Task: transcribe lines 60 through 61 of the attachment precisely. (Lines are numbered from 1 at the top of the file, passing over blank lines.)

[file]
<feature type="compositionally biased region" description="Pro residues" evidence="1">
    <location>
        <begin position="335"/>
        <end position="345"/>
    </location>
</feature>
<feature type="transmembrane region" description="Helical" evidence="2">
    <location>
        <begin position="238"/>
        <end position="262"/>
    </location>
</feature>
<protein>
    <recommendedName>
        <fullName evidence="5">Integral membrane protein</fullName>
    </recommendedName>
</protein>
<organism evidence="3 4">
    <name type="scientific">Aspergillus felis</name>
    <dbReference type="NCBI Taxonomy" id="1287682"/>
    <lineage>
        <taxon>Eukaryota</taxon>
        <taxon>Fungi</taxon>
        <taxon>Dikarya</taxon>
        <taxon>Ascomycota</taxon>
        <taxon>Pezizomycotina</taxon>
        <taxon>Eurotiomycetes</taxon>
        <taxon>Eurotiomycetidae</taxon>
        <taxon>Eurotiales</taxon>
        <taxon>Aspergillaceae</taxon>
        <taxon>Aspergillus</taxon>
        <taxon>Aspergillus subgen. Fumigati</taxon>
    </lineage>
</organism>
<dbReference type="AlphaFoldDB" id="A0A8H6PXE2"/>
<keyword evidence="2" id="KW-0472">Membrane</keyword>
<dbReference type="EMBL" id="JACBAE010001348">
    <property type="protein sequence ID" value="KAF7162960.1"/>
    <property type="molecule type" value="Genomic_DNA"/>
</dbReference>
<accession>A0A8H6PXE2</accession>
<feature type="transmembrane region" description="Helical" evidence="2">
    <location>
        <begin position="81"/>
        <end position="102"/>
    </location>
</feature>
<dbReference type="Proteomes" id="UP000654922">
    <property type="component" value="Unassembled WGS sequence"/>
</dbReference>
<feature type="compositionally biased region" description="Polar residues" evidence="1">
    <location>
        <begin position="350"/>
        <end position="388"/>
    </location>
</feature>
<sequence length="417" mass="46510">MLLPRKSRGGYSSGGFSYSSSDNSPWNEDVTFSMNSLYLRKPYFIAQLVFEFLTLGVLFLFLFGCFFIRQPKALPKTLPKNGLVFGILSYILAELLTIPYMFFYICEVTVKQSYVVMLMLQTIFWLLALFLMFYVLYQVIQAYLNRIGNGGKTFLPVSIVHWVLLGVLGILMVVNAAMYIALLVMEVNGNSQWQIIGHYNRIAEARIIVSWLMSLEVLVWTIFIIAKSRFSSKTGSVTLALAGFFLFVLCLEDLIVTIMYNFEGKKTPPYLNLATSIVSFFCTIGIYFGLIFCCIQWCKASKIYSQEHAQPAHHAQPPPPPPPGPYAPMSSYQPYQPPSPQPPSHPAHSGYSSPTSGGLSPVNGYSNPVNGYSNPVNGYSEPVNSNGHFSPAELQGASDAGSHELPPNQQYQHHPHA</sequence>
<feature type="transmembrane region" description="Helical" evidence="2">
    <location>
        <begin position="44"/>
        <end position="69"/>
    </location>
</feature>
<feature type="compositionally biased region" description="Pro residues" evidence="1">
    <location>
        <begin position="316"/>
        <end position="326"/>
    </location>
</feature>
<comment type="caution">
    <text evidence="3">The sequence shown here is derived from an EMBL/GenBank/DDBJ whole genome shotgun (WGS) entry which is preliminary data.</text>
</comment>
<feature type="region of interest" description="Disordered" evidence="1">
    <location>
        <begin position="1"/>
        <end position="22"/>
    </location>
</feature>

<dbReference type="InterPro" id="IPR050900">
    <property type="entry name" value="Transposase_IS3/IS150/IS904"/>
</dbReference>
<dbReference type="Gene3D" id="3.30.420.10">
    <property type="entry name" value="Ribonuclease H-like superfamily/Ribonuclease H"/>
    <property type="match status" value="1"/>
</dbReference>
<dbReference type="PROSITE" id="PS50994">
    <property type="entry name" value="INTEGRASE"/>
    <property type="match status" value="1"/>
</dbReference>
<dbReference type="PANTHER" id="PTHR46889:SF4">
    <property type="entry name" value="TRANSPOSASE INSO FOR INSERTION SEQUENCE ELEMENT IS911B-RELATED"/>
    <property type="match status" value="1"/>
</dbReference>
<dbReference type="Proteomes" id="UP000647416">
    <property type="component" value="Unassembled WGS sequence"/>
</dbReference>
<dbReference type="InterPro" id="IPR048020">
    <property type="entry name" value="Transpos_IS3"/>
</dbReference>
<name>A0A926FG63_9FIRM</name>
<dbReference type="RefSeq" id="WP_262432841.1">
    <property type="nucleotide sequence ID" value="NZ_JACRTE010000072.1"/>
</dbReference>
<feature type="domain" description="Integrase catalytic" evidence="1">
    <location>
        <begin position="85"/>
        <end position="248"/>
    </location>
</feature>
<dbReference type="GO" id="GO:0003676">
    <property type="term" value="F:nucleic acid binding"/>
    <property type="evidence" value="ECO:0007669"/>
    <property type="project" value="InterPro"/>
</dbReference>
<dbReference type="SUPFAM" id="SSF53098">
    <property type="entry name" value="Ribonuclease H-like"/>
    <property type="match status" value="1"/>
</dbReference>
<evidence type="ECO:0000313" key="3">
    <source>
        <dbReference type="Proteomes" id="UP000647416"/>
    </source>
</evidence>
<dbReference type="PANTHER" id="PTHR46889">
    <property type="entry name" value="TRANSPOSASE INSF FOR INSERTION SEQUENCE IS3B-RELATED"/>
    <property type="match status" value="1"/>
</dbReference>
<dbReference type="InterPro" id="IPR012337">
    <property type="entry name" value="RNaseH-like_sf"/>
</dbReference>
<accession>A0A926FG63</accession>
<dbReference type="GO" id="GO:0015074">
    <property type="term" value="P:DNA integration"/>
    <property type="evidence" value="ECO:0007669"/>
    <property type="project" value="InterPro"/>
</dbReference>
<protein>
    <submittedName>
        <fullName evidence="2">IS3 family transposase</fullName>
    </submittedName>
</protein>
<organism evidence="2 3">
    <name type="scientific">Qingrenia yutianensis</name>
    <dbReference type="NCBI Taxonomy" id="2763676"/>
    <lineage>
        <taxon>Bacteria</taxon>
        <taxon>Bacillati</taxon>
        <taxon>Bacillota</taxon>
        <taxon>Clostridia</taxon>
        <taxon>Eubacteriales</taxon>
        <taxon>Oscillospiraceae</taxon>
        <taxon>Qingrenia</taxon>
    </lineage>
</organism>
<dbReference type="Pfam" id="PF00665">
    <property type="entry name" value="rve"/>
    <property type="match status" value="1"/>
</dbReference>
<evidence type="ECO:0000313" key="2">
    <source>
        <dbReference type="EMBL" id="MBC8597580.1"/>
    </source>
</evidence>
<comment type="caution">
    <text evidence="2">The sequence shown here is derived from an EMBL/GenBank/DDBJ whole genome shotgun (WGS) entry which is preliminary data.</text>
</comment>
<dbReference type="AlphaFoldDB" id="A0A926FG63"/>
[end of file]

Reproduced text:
        <begin position="44"/>
        <end position="69"/>